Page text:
City to consider ban of medical marijuana dispensaries
January 09, 2008
Julian J. Ramos, Lompoc Record (CA)
Medical marijuana dispensaries in Buellton could be prohibited under an ordinance scheduled for a public hearing and introduction at tonight's City Council meeting.
Buellton had a dispensary under the name Hezekiah Inc. on Second Street, which closed in either August or September after an eviction by the property owner, according to Planning Director Marc P. Bierdzinski.
The facility, which opened in January 2005, was raided by federal agents on July 26, 2007. Other federal search warrant raids of medical marijuana dispensaries occurred in the Los Angeles area the previous day. It was the only medical-marijuana dispensary in northern Santa Barbara County.
When the dispensary opened, there was nothing in the city code addressing the business. In response, the council unanimously approved an urgency temporary moratorium in March 2006 banning the establishment and operation of additional medical marijuana dispensaries within Buellton. The ordinance, effective for 45 days, prohibited the issuing of “any entitlements for the establishment or operation of a medical marijuana dispensary.” Under state law, an initial moratorium can only last 45 days. A month later, the council approved a one-year extension of the moratorium.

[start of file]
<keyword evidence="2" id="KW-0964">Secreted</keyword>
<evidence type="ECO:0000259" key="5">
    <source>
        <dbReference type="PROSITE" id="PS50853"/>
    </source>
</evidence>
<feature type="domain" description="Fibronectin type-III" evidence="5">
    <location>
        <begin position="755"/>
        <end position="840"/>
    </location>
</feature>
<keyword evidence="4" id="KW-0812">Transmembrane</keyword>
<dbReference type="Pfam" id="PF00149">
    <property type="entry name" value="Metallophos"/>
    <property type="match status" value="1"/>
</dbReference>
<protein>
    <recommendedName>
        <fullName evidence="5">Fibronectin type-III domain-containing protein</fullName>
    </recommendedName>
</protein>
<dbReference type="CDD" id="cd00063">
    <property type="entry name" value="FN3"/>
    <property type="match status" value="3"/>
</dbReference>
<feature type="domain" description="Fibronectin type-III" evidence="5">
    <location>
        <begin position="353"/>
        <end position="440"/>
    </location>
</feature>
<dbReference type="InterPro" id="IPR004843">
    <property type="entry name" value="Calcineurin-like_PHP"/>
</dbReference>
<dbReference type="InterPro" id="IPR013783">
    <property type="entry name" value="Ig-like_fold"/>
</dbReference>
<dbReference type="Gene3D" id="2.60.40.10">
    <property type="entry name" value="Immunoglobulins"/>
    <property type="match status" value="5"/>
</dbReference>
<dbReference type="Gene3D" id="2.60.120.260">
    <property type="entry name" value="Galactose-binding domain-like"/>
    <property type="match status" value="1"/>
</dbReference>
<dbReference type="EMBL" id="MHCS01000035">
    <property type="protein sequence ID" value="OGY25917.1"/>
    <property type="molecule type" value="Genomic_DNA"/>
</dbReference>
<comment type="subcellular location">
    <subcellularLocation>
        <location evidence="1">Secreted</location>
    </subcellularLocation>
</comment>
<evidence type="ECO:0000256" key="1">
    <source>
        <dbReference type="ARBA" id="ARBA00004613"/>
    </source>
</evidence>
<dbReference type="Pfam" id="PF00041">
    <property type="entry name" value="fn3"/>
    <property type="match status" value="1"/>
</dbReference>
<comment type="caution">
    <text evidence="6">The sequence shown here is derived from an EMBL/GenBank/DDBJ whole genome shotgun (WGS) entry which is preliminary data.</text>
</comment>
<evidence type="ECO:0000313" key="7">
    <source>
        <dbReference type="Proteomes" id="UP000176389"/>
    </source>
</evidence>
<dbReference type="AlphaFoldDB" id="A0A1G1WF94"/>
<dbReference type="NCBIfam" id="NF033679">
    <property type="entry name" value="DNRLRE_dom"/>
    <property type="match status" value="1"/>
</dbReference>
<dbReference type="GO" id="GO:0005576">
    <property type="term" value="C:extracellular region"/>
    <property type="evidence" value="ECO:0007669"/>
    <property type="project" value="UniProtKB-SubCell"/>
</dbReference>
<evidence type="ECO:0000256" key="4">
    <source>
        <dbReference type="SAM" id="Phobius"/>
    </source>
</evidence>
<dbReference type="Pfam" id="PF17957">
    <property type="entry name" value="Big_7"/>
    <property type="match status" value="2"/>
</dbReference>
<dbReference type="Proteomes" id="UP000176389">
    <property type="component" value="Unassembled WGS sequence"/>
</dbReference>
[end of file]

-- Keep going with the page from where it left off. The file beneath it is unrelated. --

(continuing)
The council approved an extension of the previous moratorium in March 2007 through March 14, 2008.
The moratoriums have given the city time to review its zoning code, which does not include details for regulating marijuana dispensaries; develop potential zoning amendments; and research existing laws to determine the effect of potential congressional action. Staff has also studied crime related to medical marijuana dispensaries.
Solvang, Lompoc, Santa Maria, Pismo Beach, Grover Beach and San Luis Obispo all have passed similar ordinances.
It is a crime under federal and state law to manufacture, distribute, dispense or possess marijuana, but the state does make an exception for the use of marijuana for medical purposes.
In 1996, 56 percent of California voters approved Proposition 215, called the Compassionate Use Initiative, which allows marijuana to be used legally by qualified patients who receive a prescription from a doctor. It was the first statewide medical marijuana voter initiative adopted in the nation.
In a separate matter, the council is scheduled to recognize public works field worker Joe Meehan for his 20 years of service to the city.
Julian J. Ramos can be reached at 688-5522, Ext. 6008, or email@example.com.